Palestinians Send Aid Convoy to Ireland

The Palestinian aid ship, the Tahafut-al-Tahafut, has embarked on an aid mission to Ireland, said the Palestinian-Irish Solidarity Campaign yesterday. The ship, carrying emergency supplies of warm blankets, canned tomatoes, and olives, set sail for Cork to cheers from supporters, who hope that these desperately needed supplies can reach their destination in time.

Palestinian aid ship Tahafut-al-Tahafut prepares to bring vital supplies to Ireland.

Palestinian aid ship Tahafut-al-Tahafut prepares to bring vital supplies to Ireland.

Yasser Said, chairman of the Palestinian-Irish Solidarity Campaign, said, “The Palestinian people have become increasingly concerned about Ireland’s descent into economic chaos and we fear what may happen without international humanitarian assistance. Generally, we emphasise developmental goals with micro-finance loans for the struggling people, but the situation seems particularly critical this winter and we felt more direct aid was necessary.”

“I’m only sorrow we couldn’t send any goat’s milk for the children.”

Whereas Ireland seemed to be making tentative steps towards becoming a fully functioning state in the last decade, the past two years have seen it regress to its traditional Third World status as its economy collapsed under the twin pressures of internal corruption and a global recession.

Palestinians respond to news of Ireland's four-year austerity budget plan.

Palestinians respond to news of Ireland's four-year austerity budget plan.

“The sight of all those poor Irish scattered in ghettoes around the world made tears like waterfalls come to my eyes,” said Amel Jarbuni, a mother of four who lives in an overcrowded tenement building in the Gaza Strip. “I know we don’t have much, ever since my husband died in the Israeli attack in 2008 and what with the embargo and all, but when I see those poor Irish being driven from their homeland to live in ghettoes in Boston, or Vancouver, or Melbourne…” She paused to wipe her eyes and choke back a sob before finishing, “I just felt I had to do something.”

Some Palestinians felt, however, that sending aid was misguided. Bilaal Erekat, a taxi driver who faces hours of Israeli security checks daily in the hope of getting through and maybe earning enough to feed his extended family, said, “Look, I feel for the plight of the Irish as much as anybody, but it’s pointless to give aid to a country with corrupt governance. All that money and food will just be redirected to the families of Fianna Fáil TDs, and the people will get nothing. You know this to be true. I’d love to help, but we can’t really do anything for them until they have a credible government that has been elected in free and fair elections.”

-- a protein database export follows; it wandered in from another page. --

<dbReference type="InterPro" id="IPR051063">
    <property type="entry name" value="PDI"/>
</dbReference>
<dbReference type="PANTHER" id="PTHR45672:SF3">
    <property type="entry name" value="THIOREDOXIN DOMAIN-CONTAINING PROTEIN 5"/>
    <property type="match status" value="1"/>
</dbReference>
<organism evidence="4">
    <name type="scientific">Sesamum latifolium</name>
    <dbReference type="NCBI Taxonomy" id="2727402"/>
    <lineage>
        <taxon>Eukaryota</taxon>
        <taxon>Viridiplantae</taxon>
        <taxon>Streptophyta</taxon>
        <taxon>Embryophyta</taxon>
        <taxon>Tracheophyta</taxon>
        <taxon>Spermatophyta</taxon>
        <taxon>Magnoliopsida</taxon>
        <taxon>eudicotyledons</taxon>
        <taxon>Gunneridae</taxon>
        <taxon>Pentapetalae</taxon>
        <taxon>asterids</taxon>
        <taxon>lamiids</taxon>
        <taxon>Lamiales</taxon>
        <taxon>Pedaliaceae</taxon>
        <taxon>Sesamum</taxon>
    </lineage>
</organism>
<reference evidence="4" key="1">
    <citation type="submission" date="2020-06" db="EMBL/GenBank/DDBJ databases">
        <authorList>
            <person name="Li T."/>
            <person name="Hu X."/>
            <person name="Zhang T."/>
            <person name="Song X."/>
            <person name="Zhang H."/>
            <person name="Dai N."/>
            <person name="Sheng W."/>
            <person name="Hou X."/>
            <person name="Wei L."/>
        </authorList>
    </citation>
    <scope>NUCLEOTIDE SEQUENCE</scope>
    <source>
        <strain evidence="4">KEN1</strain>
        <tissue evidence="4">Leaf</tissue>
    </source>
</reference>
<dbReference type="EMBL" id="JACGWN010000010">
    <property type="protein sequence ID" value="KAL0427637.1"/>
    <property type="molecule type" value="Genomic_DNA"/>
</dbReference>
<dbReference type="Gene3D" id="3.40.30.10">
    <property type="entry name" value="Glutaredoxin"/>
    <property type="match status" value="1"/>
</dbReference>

Erekat’s suspicions seemed to be confirmed last night as the conspicuously well-fed Irish Taoiseach Brian Cowen broadcast a statement saying, “The Irish people welcome this shipment from our friends the Palestinians, and on behalf of the Irish people I and a division of Fianna Fáil members will show up to take charge of the shipment.”

“We’ll make sure it goes to the people who want it.”

Aid ships remain closely watched by international bond market gunboats.

Aid ships remain closely watched by international bond market gunboats.

The aid convoy may never reach its destination, however, as international bond markets have strongly condemned the move as inflammatory and illegal. “This aid shipment is in clear breach of Ireland’s legal status as a vassal state of the international bond markets,” said Sir Humphrey Wilkinson, QC, on behalf of his fabulously rich but anonymous clients. “Until Ireland ceases to threaten the international bond markets with its reckless assaults on fiscal probity, we cannot allow aid shipments to pass. These warm blankets and canned tomatoes may well be used to launch further attacks on our financial security. If necessary, we will board the ship in international waters and seize these potential weapons of mass destruction.”

The Palestinian-Irish Solidarity activists refuse to back down, however. “We know the international bond markets and Fianna Fáil are powerful enemies of the Irish people,” said Yasser Said. “But someone has to do something to alleviate their suffering. It’s not their fault that they can’t help themselves. It’s only a small island on the edge of the world; they don’t know any better. We have to reach them somehow.”

“Somehow,” he repeated with grim determination.

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